Three point editing is a precision process that allows the editor to place edits exactly where they want them with minimal work.
Three point editing is a precision process that allows the editor to place edits exactly where they want them with minimal work.

One of the most common shortcuts an editor takes is to drag and drop their clips directly into the timeline. The truth is, drag and drop editing isn’t a shortcut. The time it takes to mouse clips back and forth between windows adds up. It doesn’t guarantee accuracy either, the clips that get dropped into the timeline still need to be finessed in order to play out correctly.

Three point editing is a precision process that allows you to place edits exactly where you want them with minimal work. It’s an efficient technique that can save you time and will give you finite control over your edit. With it, you can back time a clip from where you want it to end, you can fill gaps without adjusting your timeline, and if you choose, you can build out your edit entirely through your keyboard without even touching your mouse.

Three Point Editing Defined

What is it exactly? A three-point edit is quite simple; it’s a technique in which you define three edit points from a source clip and a targeted track in the timeline. With the three edit points defined, you then choose how you want the software to place the clip. Where and how a clip is placed is dependent on which three points your select.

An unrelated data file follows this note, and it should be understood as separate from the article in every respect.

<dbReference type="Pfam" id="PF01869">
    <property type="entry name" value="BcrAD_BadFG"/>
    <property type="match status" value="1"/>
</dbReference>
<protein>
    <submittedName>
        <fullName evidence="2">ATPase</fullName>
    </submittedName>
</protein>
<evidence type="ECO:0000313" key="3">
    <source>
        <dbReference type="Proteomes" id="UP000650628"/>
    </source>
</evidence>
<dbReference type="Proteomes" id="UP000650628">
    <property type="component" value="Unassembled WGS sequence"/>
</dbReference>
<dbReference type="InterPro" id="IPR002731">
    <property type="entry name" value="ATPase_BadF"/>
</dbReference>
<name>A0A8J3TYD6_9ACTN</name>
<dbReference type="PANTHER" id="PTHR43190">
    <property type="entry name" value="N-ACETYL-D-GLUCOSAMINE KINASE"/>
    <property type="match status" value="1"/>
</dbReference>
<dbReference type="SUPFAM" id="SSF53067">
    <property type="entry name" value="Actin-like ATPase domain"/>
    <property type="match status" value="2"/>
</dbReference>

Pick Three, Any Three

An edit point is simply an in-point or out-point on a clip or in a sequence on a timeline. By default, any clip that’s in a sequence has four edit points: the in-point, or head, of the clip; the out-point, or tail of the clip; the in-point in the sequence where the clip begins and the out-point in the sequence where the clip ends. To make a three point edit, you’ll select a combination of any three points between the clip and sequence, and then define how the clip will be placed into the sequence based on those three points. The three points that are chosen will give you different options with different results.

In-point, Out-point and…?

There are times when you need to use a specific portion of a clip; you know the exact moment in the clip when you want it to begin and you also know the exact point you want that clip to end. In this case, you’ll set an in-point and an out-point for your source clip. In most video editing applications this is done in the source, or preview, monitor by placing the playhead where you want to enter the edit point. The universal keystroke for creating an in-point is “i” and, likewise, it’s “o” for the out-point.

This leaves one last edit point to be selected. That point will be in the timeline, or the edit sequence. You can choose to select an in-point in the sequence or an out-point. By having two points set on the source clip, and an in-point selected on the timeline, the three point edit will start the source clip at the in-point in the timeline. If you set the single point in the timeline as the out point, the out-point of the source clip will align with that point and back time itself to the in point of the source clip.